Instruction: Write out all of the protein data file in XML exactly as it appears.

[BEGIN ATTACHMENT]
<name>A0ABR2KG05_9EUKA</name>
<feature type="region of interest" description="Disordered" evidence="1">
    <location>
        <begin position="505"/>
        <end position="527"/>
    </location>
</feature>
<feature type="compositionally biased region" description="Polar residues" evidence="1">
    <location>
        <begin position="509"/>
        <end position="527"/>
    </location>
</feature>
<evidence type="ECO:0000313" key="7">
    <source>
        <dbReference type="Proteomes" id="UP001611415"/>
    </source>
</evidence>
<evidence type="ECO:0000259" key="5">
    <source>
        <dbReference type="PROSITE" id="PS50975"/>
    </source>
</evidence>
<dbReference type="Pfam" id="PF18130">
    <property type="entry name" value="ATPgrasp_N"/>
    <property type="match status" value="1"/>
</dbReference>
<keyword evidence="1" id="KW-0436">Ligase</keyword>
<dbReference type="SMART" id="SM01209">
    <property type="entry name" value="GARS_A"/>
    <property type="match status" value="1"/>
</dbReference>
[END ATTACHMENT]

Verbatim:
<name>A0ABR2KG05_9EUKA</name>
<feature type="region of interest" description="Disordered" evidence="1">
    <location>
        <begin position="505"/>
        <end position="527"/>
    </location>
</feature>
<feature type="compositionally biased region" description="Polar residues" evidence="1">
    <location>
        <begin position="509"/>
        <end position="527"/>
    </location>
</feature>
<evidence type="ECO:0000313" key="7">
    <source>
        <dbReference type="Proteomes" id="UP001611415"/>
    </source>
</evidence>
<evidence type="ECO:0000259" key="5">
    <source>
        <dbReference type="PROSITE" id="PS50975"/>
    </source>
</evidence>
<dbReference type="Pfam" id="PF18130">
    <property type="entry name" value="ATPgrasp_N"/>
    <property type="match status" value="1"/>
</dbReference>
<keyword evidence="1" id="KW-0436">Ligase</keyword>
<dbReference type="SMART" id="SM01209">
    <property type="entry name" value="GARS_A"/>
    <property type="match status" value="1"/>
</dbReference>